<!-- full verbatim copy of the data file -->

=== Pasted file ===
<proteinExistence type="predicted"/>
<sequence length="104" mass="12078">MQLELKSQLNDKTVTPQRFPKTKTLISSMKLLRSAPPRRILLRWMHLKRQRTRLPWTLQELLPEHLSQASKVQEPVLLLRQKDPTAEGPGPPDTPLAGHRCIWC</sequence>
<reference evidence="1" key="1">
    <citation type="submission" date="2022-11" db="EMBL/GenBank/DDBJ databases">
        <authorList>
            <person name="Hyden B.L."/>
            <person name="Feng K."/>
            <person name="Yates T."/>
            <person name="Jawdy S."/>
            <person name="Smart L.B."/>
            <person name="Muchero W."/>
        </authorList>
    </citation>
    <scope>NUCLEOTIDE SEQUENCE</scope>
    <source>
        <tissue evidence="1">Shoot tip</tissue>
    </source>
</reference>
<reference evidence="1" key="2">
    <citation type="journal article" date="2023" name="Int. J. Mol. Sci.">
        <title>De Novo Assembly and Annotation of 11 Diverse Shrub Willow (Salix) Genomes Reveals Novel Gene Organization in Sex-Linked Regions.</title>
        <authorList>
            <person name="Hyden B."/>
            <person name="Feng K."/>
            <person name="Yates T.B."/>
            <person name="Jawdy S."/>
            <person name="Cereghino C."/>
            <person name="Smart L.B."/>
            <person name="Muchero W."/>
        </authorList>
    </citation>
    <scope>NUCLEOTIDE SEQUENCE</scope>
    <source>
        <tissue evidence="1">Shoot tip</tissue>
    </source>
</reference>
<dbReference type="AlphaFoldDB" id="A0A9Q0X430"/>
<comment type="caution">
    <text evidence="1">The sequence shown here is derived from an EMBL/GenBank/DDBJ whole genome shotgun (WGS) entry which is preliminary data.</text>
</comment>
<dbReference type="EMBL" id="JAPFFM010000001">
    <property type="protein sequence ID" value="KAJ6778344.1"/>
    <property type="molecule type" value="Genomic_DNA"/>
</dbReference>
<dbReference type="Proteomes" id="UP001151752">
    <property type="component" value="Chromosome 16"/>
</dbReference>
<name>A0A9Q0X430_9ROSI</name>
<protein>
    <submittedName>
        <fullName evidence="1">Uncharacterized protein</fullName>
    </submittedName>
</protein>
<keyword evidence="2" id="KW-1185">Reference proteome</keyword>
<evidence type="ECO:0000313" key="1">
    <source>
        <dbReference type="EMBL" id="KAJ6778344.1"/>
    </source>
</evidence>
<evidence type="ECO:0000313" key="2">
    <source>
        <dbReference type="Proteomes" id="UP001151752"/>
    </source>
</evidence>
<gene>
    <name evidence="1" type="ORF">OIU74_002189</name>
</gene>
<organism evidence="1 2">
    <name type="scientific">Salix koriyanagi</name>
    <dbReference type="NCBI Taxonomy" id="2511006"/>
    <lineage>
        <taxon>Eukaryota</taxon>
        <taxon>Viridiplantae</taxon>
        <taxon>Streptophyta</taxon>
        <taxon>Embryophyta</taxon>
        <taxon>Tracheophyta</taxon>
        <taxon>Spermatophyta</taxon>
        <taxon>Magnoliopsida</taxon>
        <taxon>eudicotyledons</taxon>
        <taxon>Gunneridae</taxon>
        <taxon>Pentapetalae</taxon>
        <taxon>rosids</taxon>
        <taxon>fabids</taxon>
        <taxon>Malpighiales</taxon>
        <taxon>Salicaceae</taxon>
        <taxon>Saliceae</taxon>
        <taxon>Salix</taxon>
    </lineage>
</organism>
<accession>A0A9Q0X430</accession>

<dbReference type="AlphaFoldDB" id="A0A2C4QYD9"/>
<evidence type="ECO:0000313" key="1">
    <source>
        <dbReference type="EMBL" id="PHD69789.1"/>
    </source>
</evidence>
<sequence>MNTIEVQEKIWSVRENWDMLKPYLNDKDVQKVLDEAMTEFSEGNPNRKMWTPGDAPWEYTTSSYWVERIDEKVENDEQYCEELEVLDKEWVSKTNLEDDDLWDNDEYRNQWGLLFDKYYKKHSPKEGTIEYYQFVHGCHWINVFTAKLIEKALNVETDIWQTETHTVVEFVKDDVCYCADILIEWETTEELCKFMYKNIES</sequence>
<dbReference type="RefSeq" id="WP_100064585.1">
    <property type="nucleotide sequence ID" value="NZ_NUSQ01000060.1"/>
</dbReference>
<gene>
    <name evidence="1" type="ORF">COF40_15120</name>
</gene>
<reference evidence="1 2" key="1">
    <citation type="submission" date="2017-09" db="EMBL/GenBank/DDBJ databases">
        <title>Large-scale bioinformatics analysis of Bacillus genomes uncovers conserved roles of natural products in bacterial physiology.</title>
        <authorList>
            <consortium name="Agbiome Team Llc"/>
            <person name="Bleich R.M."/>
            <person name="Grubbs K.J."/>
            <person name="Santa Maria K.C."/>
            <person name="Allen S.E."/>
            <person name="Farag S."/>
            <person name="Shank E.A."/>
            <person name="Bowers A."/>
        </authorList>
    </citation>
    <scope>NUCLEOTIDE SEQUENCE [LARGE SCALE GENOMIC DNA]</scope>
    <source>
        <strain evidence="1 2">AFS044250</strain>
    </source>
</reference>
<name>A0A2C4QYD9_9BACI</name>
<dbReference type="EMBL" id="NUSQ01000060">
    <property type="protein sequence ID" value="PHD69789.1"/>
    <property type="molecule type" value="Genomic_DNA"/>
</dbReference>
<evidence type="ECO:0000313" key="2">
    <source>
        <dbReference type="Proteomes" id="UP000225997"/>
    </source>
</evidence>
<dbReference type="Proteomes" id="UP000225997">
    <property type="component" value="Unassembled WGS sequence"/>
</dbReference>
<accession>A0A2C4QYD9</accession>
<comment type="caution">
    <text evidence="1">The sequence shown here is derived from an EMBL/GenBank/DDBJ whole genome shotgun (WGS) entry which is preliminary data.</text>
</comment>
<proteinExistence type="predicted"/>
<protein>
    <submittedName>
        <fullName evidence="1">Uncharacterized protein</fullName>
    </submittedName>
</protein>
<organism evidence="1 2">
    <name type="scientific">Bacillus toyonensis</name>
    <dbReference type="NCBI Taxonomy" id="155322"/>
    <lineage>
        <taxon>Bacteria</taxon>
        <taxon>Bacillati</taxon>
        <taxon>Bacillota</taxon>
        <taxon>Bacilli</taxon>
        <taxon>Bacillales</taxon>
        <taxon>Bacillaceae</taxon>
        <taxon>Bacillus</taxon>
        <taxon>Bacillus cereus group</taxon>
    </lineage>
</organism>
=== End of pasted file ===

<proteinExistence type="predicted"/>
<sequence length="104" mass="12078">MQLELKSQLNDKTVTPQRFPKTKTLISSMKLLRSAPPRRILLRWMHLKRQRTRLPWTLQELLPEHLSQASKVQEPVLLLRQKDPTAEGPGPPDTPLAGHRCIWC</sequence>
<reference evidence="1" key="1">
    <citation type="submission" date="2022-11" db="EMBL/GenBank/DDBJ databases">
        <authorList>
            <person name="Hyden B.L."/>
            <person name="Feng K."/>
            <person name="Yates T."/>
            <person name="Jawdy S."/>
            <person name="Smart L.B."/>
            <person name="Muchero W."/>
        </authorList>
    </citation>
    <scope>NUCLEOTIDE SEQUENCE</scope>
    <source>
        <tissue evidence="1">Shoot tip</tissue>
    </source>
</reference>
<reference evidence="1" key="2">
    <citation type="journal article" date="2023" name="Int. J. Mol. Sci.">
        <title>De Novo Assembly and Annotation of 11 Diverse Shrub Willow (Salix) Genomes Reveals Novel Gene Organization in Sex-Linked Regions.</title>
        <authorList>
            <person name="Hyden B."/>
            <person name="Feng K."/>
            <person name="Yates T.B."/>
            <person name="Jawdy S."/>
            <person name="Cereghino C."/>
            <person name="Smart L.B."/>
            <person name="Muchero W."/>
        </authorList>
    </citation>
    <scope>NUCLEOTIDE SEQUENCE</scope>
    <source>
        <tissue evidence="1">Shoot tip</tissue>
    </source>
</reference>
<dbReference type="AlphaFoldDB" id="A0A9Q0X430"/>
<comment type="caution">
    <text evidence="1">The sequence shown here is derived from an EMBL/GenBank/DDBJ whole genome shotgun (WGS) entry which is preliminary data.</text>
</comment>
<dbReference type="EMBL" id="JAPFFM010000001">
    <property type="protein sequence ID" value="KAJ6778344.1"/>
    <property type="molecule type" value="Genomic_DNA"/>
</dbReference>
<dbReference type="Proteomes" id="UP001151752">
    <property type="component" value="Chromosome 16"/>
</dbReference>
<name>A0A9Q0X430_9ROSI</name>
<protein>
    <submittedName>
        <fullName evidence="1">Uncharacterized protein</fullName>
    </submittedName>
</protein>
<keyword evidence="2" id="KW-1185">Reference proteome</keyword>
<evidence type="ECO:0000313" key="1">
    <source>
        <dbReference type="EMBL" id="KAJ6778344.1"/>
    </source>
</evidence>
<evidence type="ECO:0000313" key="2">
    <source>
        <dbReference type="Proteomes" id="UP001151752"/>
    </source>
</evidence>
<gene>
    <name evidence="1" type="ORF">OIU74_002189</name>
</gene>
<organism evidence="1 2">
    <name type="scientific">Salix koriyanagi</name>
    <dbReference type="NCBI Taxonomy" id="2511006"/>
    <lineage>
        <taxon>Eukaryota</taxon>
        <taxon>Viridiplantae</taxon>
        <taxon>Streptophyta</taxon>
        <taxon>Embryophyta</taxon>
        <taxon>Tracheophyta</taxon>
        <taxon>Spermatophyta</taxon>
        <taxon>Magnoliopsida</taxon>
        <taxon>eudicotyledons</taxon>
        <taxon>Gunneridae</taxon>
        <taxon>Pentapetalae</taxon>
        <taxon>rosids</taxon>
        <taxon>fabids</taxon>
        <taxon>Malpighiales</taxon>
        <taxon>Salicaceae</taxon>
        <taxon>Saliceae</taxon>
        <taxon>Salix</taxon>
    </lineage>
</organism>
<accession>A0A9Q0X430</accession>

<dbReference type="AlphaFoldDB" id="A0A2C4QYD9"/>
<evidence type="ECO:0000313" key="1">
    <source>
        <dbReference type="EMBL" id="PHD69789.1"/>
    </source>
</evidence>
<sequence>MNTIEVQEKIWSVRENWDMLKPYLNDKDVQKVLDEAMTEFSEGNPNRKMWTPGDAPWEYTTSSYWVERIDEKVENDEQYCEELEVLDKEWVSKTNLEDDDLWDNDEYRNQWGLLFDKYYKKHSPKEGTIEYYQFVHGCHWINVFTAKLIEKALNVETDIWQTETHTVVEFVKDDVCYCADILIEWETTEELCKFMYKNIES</sequence>
<dbReference type="RefSeq" id="WP_100064585.1">
    <property type="nucleotide sequence ID" value="NZ_NUSQ01000060.1"/>
</dbReference>
<gene>
    <name evidence="1" type="ORF">COF40_15120</name>
</gene>
<reference evidence="1 2" key="1">
    <citation type="submission" date="2017-09" db="EMBL/GenBank/DDBJ databases">
        <title>Large-scale bioinformatics analysis of Bacillus genomes uncovers conserved roles of natural products in bacterial physiology.</title>
        <authorList>
            <consortium name="Agbiome Team Llc"/>
            <person name="Bleich R.M."/>
            <person name="Grubbs K.J."/>
            <person name="Santa Maria K.C."/>
            <person name="Allen S.E."/>
            <person name="Farag S."/>
            <person name="Shank E.A."/>
            <person name="Bowers A."/>
        </authorList>
    </citation>
    <scope>NUCLEOTIDE SEQUENCE [LARGE SCALE GENOMIC DNA]</scope>
    <source>
        <strain evidence="1 2">AFS044250</strain>
    </source>
</reference>
<name>A0A2C4QYD9_9BACI</name>
<dbReference type="EMBL" id="NUSQ01000060">
    <property type="protein sequence ID" value="PHD69789.1"/>
    <property type="molecule type" value="Genomic_DNA"/>
</dbReference>
<evidence type="ECO:0000313" key="2">
    <source>
        <dbReference type="Proteomes" id="UP000225997"/>
    </source>
</evidence>
<dbReference type="Proteomes" id="UP000225997">
    <property type="component" value="Unassembled WGS sequence"/>
</dbReference>
<accession>A0A2C4QYD9</accession>
<comment type="caution">
    <text evidence="1">The sequence shown here is derived from an EMBL/GenBank/DDBJ whole genome shotgun (WGS) entry which is preliminary data.</text>
</comment>
<proteinExistence type="predicted"/>
<protein>
    <submittedName>
        <fullName evidence="1">Uncharacterized protein</fullName>
    </submittedName>
</protein>
<organism evidence="1 2">
    <name type="scientific">Bacillus toyonensis</name>
    <dbReference type="NCBI Taxonomy" id="155322"/>
    <lineage>
        <taxon>Bacteria</taxon>
        <taxon>Bacillati</taxon>
        <taxon>Bacillota</taxon>
        <taxon>Bacilli</taxon>
        <taxon>Bacillales</taxon>
        <taxon>Bacillaceae</taxon>
        <taxon>Bacillus</taxon>
        <taxon>Bacillus cereus group</taxon>
    </lineage>
</organism>